Re: Compiler vs. Translator

Martin Ward <>
30 May 2004 13:19:11 -0400

          From comp.compilers

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Compiler vs. Translator (Paul Robinson) (2004-05-16)
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Re: Compiler vs. Translator (glen herrmannsfeldt) (2004-05-24)
Re: Compiler vs. Translator (Richard F. Man) (2004-05-24)
Re: Compiler vs. Translator (Martin Ward) (2004-05-30)
Re: Compiler vs. Translator (glen herrmannsfeldt) (2004-05-30)
Re: Compiler vs. Translator (2004-06-06)
Re: Compiler vs. Translator (2004-06-15)
| List of all articles for this month |

From: Martin Ward <>
Newsgroups: comp.compilers
Date: 30 May 2004 13:19:11 -0400
Organization: Compilers Central
References: 04-05-051 04-05-058
Keywords: translator, comment
Posted-Date: 30 May 2004 13:19:11 EDT

On Monday 24 May 2004 5:21 am, wrote:
> There is no real difference between writing a compiler or a language
> translator, actually. If you think about it, they're really the same
> animal. What you'd call a compiler is actually a translator from your
> high-level language into assembly language or straight machine code.

In theory, yes. In practice there is a huge difference. ("The
difference between theory and practice is that in *theory* there is no
difference between theory and practice, but in *practice* there is").

A translator usually has to generate nice, structured, maintainable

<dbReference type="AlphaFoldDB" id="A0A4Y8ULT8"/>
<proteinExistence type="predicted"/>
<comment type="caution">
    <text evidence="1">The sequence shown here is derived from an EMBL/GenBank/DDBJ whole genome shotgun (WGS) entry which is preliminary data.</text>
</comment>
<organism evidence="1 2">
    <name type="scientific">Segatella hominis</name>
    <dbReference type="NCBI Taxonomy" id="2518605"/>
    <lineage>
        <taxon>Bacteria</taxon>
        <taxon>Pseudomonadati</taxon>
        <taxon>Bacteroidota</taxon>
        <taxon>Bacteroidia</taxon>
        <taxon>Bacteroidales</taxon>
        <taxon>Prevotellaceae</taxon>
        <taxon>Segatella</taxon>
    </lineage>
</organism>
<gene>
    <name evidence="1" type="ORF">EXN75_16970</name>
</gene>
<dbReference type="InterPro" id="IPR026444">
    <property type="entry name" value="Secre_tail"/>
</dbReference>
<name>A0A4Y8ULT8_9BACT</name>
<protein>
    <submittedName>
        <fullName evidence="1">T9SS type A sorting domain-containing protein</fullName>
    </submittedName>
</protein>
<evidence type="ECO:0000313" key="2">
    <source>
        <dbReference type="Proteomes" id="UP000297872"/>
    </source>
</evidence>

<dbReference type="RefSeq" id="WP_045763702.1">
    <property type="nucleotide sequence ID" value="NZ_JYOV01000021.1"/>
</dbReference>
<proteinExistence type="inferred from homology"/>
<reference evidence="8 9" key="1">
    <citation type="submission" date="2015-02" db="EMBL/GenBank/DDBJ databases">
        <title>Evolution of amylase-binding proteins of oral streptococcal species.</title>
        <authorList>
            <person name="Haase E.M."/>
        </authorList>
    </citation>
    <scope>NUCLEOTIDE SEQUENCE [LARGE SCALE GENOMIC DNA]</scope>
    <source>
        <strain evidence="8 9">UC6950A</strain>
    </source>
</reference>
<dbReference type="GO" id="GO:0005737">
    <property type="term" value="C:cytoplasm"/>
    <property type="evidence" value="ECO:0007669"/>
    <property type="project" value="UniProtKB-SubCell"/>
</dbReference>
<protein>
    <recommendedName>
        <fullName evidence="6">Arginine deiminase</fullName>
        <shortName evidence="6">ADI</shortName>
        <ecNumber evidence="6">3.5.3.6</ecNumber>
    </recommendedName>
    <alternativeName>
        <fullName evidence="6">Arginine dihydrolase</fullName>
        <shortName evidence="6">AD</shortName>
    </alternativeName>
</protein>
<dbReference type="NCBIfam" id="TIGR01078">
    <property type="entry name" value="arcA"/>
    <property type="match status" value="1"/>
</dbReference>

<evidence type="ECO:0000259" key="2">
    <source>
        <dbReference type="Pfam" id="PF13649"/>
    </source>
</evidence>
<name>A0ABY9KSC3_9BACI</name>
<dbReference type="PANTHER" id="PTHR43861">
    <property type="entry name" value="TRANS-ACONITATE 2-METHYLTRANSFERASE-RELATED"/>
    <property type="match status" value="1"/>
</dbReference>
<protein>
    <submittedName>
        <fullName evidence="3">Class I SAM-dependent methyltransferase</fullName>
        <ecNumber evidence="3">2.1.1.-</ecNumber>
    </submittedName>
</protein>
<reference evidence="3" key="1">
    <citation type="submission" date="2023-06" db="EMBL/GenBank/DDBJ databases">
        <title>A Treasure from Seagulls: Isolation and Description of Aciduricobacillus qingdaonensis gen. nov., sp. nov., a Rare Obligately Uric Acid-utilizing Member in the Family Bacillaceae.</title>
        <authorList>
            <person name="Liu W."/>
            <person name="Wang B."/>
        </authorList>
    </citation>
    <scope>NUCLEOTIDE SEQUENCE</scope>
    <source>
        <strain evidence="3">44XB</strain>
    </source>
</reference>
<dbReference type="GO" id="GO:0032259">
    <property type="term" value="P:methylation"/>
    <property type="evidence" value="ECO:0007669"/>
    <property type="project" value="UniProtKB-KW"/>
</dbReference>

code in the target language which makes use of idioms in the target
language where possible. A compiler can generate any code it likes,
however ugly, which is syntactically valid for the target language.

A compiler has to cope with any valid syntax in the source language,
and generate semantically equivalent code in the target language. A
translator usually has a fixed body of code that it is required to
translate, and may have some leeway over rarely used idioms which are
hard to translate automatically (generating a "FIXME" comment with
manual intevention required to complete the task).

A compiler usually has to do optimisation. A translator can rely on
the compiler for the target language to do optimisation: in fact, it
should *not* do optimisations which affect readability of the code.

A compiler is translating from a higher level language to a lower
level language (or to a low level subset of the target language). A
translator is usually translating from a high level language to
another high level language, or from a low level language to a high
level language. For example, translating from assembler language to C
or COBOL (see for

[I agree that they're different, but contrary to what one might hope,
a translator is certainly no easier to write. -John]

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